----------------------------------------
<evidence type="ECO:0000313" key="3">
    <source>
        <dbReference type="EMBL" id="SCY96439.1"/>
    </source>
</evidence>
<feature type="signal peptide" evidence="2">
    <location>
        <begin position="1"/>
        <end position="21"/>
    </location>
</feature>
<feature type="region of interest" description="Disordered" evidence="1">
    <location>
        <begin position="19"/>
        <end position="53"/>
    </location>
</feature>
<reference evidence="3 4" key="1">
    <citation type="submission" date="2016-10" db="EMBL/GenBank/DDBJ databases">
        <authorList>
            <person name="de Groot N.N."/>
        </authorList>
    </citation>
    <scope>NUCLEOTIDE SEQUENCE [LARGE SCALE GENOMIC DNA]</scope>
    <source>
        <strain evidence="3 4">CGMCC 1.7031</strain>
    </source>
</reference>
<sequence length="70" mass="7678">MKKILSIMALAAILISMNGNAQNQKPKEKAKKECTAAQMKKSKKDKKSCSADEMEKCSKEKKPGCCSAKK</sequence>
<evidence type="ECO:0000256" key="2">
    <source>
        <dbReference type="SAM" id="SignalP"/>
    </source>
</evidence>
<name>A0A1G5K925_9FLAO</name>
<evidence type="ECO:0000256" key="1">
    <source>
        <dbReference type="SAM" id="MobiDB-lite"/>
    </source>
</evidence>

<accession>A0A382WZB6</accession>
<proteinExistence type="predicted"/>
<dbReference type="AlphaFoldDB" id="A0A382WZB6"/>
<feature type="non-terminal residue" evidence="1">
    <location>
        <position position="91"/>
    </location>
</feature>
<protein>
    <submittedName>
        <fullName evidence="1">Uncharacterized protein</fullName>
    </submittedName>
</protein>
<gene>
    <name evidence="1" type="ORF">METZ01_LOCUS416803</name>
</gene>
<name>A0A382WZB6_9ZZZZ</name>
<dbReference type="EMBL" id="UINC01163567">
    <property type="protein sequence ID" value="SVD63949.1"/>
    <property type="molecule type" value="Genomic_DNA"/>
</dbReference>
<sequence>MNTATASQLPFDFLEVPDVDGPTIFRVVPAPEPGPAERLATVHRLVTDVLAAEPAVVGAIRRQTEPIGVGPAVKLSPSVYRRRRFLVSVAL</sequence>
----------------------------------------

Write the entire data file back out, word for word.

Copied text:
<evidence type="ECO:0000313" key="3">
    <source>
        <dbReference type="EMBL" id="SCY96439.1"/>
    </source>
</evidence>
<feature type="signal peptide" evidence="2">
    <location>
        <begin position="1"/>
        <end position="21"/>
    </location>
</feature>
<feature type="region of interest" description="Disordered" evidence="1">
    <location>
        <begin position="19"/>
        <end position="53"/>
    </location>
</feature>
<reference evidence="3 4" key="1">
    <citation type="submission" date="2016-10" db="EMBL/GenBank/DDBJ databases">
        <authorList>
            <person name="de Groot N.N."/>
        </authorList>
    </citation>
    <scope>NUCLEOTIDE SEQUENCE [LARGE SCALE GENOMIC DNA]</scope>
    <source>
        <strain evidence="3 4">CGMCC 1.7031</strain>
    </source>
</reference>
<sequence length="70" mass="7678">MKKILSIMALAAILISMNGNAQNQKPKEKAKKECTAAQMKKSKKDKKSCSADEMEKCSKEKKPGCCSAKK</sequence>
<evidence type="ECO:0000256" key="2">
    <source>
        <dbReference type="SAM" id="SignalP"/>
    </source>
</evidence>
<name>A0A1G5K925_9FLAO</name>
<evidence type="ECO:0000256" key="1">
    <source>
        <dbReference type="SAM" id="MobiDB-lite"/>
    </source>
</evidence>

<accession>A0A382WZB6</accession>
<proteinExistence type="predicted"/>
<dbReference type="AlphaFoldDB" id="A0A382WZB6"/>
<feature type="non-terminal residue" evidence="1">
    <location>
        <position position="91"/>
    </location>
</feature>
<protein>
    <submittedName>
        <fullName evidence="1">Uncharacterized protein</fullName>
    </submittedName>
</protein>
<gene>
    <name evidence="1" type="ORF">METZ01_LOCUS416803</name>
</gene>
<name>A0A382WZB6_9ZZZZ</name>
<dbReference type="EMBL" id="UINC01163567">
    <property type="protein sequence ID" value="SVD63949.1"/>
    <property type="molecule type" value="Genomic_DNA"/>
</dbReference>
<sequence>MNTATASQLPFDFLEVPDVDGPTIFRVVPAPEPGPAERLATVHRLVTDVLAAEPAVVGAIRRQTEPIGVGPAVKLSPSVYRRRRFLVSVAL</sequence>